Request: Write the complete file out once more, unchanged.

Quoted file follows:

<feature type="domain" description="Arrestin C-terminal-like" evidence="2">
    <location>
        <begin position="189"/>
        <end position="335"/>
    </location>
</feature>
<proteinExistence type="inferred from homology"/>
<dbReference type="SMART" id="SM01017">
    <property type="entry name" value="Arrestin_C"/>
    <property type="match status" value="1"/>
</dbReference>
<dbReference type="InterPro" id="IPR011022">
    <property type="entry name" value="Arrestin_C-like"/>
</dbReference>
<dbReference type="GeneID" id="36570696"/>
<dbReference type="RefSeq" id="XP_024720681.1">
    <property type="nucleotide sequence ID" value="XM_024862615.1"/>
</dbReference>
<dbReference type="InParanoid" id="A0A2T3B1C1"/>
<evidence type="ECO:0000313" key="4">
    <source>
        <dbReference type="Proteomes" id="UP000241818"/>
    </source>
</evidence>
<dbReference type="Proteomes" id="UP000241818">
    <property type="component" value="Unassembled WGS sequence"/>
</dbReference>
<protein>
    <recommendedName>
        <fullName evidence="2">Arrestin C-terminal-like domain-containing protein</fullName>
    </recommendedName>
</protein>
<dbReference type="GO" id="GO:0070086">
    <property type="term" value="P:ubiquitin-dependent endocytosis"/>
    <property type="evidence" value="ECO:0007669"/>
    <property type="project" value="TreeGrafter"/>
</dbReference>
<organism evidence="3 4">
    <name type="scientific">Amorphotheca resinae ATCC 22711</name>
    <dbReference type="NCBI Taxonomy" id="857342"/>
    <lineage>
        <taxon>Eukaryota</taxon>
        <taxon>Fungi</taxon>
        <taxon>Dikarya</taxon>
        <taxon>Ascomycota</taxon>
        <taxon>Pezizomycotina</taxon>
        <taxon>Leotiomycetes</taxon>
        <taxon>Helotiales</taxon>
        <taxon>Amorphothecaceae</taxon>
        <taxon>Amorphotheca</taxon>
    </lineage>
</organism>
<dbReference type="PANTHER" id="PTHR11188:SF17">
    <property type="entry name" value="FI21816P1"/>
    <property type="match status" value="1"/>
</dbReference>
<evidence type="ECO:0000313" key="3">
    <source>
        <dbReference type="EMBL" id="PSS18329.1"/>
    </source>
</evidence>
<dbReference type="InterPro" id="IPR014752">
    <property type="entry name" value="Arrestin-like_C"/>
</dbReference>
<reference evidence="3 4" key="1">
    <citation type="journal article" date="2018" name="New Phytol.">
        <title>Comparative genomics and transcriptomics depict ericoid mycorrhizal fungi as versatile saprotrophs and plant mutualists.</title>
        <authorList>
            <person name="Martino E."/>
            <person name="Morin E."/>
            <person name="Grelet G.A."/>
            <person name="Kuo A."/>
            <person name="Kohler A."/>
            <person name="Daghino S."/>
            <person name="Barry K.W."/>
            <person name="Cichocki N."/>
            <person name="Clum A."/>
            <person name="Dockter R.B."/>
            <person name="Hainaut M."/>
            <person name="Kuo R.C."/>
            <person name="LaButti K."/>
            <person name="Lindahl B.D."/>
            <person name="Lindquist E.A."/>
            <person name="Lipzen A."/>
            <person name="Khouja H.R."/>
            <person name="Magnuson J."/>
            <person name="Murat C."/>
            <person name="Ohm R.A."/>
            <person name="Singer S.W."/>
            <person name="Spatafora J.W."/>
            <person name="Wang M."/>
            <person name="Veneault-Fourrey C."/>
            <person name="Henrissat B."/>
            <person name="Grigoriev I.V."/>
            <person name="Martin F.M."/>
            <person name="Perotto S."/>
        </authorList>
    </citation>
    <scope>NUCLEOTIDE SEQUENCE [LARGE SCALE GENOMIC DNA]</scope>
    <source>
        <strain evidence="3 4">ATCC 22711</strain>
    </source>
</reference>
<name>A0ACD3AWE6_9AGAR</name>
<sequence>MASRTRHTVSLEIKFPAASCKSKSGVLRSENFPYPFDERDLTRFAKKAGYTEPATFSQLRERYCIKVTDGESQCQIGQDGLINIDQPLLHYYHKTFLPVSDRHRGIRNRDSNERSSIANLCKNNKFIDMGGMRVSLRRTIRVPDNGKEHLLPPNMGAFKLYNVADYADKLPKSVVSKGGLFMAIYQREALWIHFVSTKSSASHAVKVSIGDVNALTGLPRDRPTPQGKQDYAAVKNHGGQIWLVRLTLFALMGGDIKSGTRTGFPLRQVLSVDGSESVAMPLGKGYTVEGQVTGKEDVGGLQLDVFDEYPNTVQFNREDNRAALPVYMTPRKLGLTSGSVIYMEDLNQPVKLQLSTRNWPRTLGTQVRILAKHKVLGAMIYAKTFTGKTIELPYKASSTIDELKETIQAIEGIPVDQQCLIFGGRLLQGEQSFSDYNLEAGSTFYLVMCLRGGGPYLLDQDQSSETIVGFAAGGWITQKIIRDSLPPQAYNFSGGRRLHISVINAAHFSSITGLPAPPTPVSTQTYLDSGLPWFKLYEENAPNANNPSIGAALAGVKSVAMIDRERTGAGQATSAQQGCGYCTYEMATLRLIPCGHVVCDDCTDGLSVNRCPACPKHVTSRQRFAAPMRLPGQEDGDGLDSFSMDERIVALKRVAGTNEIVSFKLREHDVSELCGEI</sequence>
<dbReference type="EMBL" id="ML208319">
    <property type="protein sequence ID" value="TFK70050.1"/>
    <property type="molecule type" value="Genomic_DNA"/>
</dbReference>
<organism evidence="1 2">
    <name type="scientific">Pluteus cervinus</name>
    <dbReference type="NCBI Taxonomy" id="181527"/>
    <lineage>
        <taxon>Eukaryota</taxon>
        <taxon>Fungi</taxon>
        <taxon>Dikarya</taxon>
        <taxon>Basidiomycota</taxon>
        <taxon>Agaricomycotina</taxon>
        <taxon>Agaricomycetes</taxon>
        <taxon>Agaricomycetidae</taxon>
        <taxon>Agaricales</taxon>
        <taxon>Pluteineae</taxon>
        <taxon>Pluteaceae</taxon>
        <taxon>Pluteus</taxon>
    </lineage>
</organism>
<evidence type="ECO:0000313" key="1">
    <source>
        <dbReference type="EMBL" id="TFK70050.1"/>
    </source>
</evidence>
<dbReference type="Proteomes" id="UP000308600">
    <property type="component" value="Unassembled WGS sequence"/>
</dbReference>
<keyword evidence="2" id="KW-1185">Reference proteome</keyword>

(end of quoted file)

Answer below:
<feature type="domain" description="Arrestin C-terminal-like" evidence="2">
    <location>
        <begin position="189"/>
        <end position="335"/>
    </location>
</feature>
<proteinExistence type="inferred from homology"/>
<dbReference type="SMART" id="SM01017">
    <property type="entry name" value="Arrestin_C"/>
    <property type="match status" value="1"/>
</dbReference>
<dbReference type="InterPro" id="IPR011022">
    <property type="entry name" value="Arrestin_C-like"/>
</dbReference>
<dbReference type="GeneID" id="36570696"/>
<dbReference type="RefSeq" id="XP_024720681.1">
    <property type="nucleotide sequence ID" value="XM_024862615.1"/>
</dbReference>
<dbReference type="InParanoid" id="A0A2T3B1C1"/>
<evidence type="ECO:0000313" key="4">
    <source>
        <dbReference type="Proteomes" id="UP000241818"/>
    </source>
</evidence>
<dbReference type="Proteomes" id="UP000241818">
    <property type="component" value="Unassembled WGS sequence"/>
</dbReference>
<protein>
    <recommendedName>
        <fullName evidence="2">Arrestin C-terminal-like domain-containing protein</fullName>
    </recommendedName>
</protein>
<dbReference type="GO" id="GO:0070086">
    <property type="term" value="P:ubiquitin-dependent endocytosis"/>
    <property type="evidence" value="ECO:0007669"/>
    <property type="project" value="TreeGrafter"/>
</dbReference>
<organism evidence="3 4">
    <name type="scientific">Amorphotheca resinae ATCC 22711</name>
    <dbReference type="NCBI Taxonomy" id="857342"/>
    <lineage>
        <taxon>Eukaryota</taxon>
        <taxon>Fungi</taxon>
        <taxon>Dikarya</taxon>
        <taxon>Ascomycota</taxon>
        <taxon>Pezizomycotina</taxon>
        <taxon>Leotiomycetes</taxon>
        <taxon>Helotiales</taxon>
        <taxon>Amorphothecaceae</taxon>
        <taxon>Amorphotheca</taxon>
    </lineage>
</organism>
<dbReference type="PANTHER" id="PTHR11188:SF17">
    <property type="entry name" value="FI21816P1"/>
    <property type="match status" value="1"/>
</dbReference>
<evidence type="ECO:0000313" key="3">
    <source>
        <dbReference type="EMBL" id="PSS18329.1"/>
    </source>
</evidence>
<dbReference type="InterPro" id="IPR014752">
    <property type="entry name" value="Arrestin-like_C"/>
</dbReference>
<reference evidence="3 4" key="1">
    <citation type="journal article" date="2018" name="New Phytol.">
        <title>Comparative genomics and transcriptomics depict ericoid mycorrhizal fungi as versatile saprotrophs and plant mutualists.</title>
        <authorList>
            <person name="Martino E."/>
            <person name="Morin E."/>
            <person name="Grelet G.A."/>
            <person name="Kuo A."/>
            <person name="Kohler A."/>
            <person name="Daghino S."/>
            <person name="Barry K.W."/>
            <person name="Cichocki N."/>
            <person name="Clum A."/>
            <person name="Dockter R.B."/>
            <person name="Hainaut M."/>
            <person name="Kuo R.C."/>
            <person name="LaButti K."/>
            <person name="Lindahl B.D."/>
            <person name="Lindquist E.A."/>
            <person name="Lipzen A."/>
            <person name="Khouja H.R."/>
            <person name="Magnuson J."/>
            <person name="Murat C."/>
            <person name="Ohm R.A."/>
            <person name="Singer S.W."/>
            <person name="Spatafora J.W."/>
            <person name="Wang M."/>
            <person name="Veneault-Fourrey C."/>
            <person name="Henrissat B."/>
            <person name="Grigoriev I.V."/>
            <person name="Martin F.M."/>
            <person name="Perotto S."/>
        </authorList>
    </citation>
    <scope>NUCLEOTIDE SEQUENCE [LARGE SCALE GENOMIC DNA]</scope>
    <source>
        <strain evidence="3 4">ATCC 22711</strain>
    </source>
</reference>
<name>A0ACD3AWE6_9AGAR</name>
<sequence>MASRTRHTVSLEIKFPAASCKSKSGVLRSENFPYPFDERDLTRFAKKAGYTEPATFSQLRERYCIKVTDGESQCQIGQDGLINIDQPLLHYYHKTFLPVSDRHRGIRNRDSNERSSIANLCKNNKFIDMGGMRVSLRRTIRVPDNGKEHLLPPNMGAFKLYNVADYADKLPKSVVSKGGLFMAIYQREALWIHFVSTKSSASHAVKVSIGDVNALTGLPRDRPTPQGKQDYAAVKNHGGQIWLVRLTLFALMGGDIKSGTRTGFPLRQVLSVDGSESVAMPLGKGYTVEGQVTGKEDVGGLQLDVFDEYPNTVQFNREDNRAALPVYMTPRKLGLTSGSVIYMEDLNQPVKLQLSTRNWPRTLGTQVRILAKHKVLGAMIYAKTFTGKTIELPYKASSTIDELKETIQAIEGIPVDQQCLIFGGRLLQGEQSFSDYNLEAGSTFYLVMCLRGGGPYLLDQDQSSETIVGFAAGGWITQKIIRDSLPPQAYNFSGGRRLHISVINAAHFSSITGLPAPPTPVSTQTYLDSGLPWFKLYEENAPNANNPSIGAALAGVKSVAMIDRERTGAGQATSAQQGCGYCTYEMATLRLIPCGHVVCDDCTDGLSVNRCPACPKHVTSRQRFAAPMRLPGQEDGDGLDSFSMDERIVALKRVAGTNEIVSFKLREHDVSELCGEI</sequence>
<dbReference type="EMBL" id="ML208319">
    <property type="protein sequence ID" value="TFK70050.1"/>
    <property type="molecule type" value="Genomic_DNA"/>
</dbReference>
<organism evidence="1 2">
    <name type="scientific">Pluteus cervinus</name>
    <dbReference type="NCBI Taxonomy" id="181527"/>
    <lineage>
        <taxon>Eukaryota</taxon>
        <taxon>Fungi</taxon>
        <taxon>Dikarya</taxon>
        <taxon>Basidiomycota</taxon>
        <taxon>Agaricomycotina</taxon>
        <taxon>Agaricomycetes</taxon>
        <taxon>Agaricomycetidae</taxon>
        <taxon>Agaricales</taxon>
        <taxon>Pluteineae</taxon>
        <taxon>Pluteaceae</taxon>
        <taxon>Pluteus</taxon>
    </lineage>
</organism>
<evidence type="ECO:0000313" key="1">
    <source>
        <dbReference type="EMBL" id="TFK70050.1"/>
    </source>
</evidence>
<dbReference type="Proteomes" id="UP000308600">
    <property type="component" value="Unassembled WGS sequence"/>
</dbReference>
<keyword evidence="2" id="KW-1185">Reference proteome</keyword>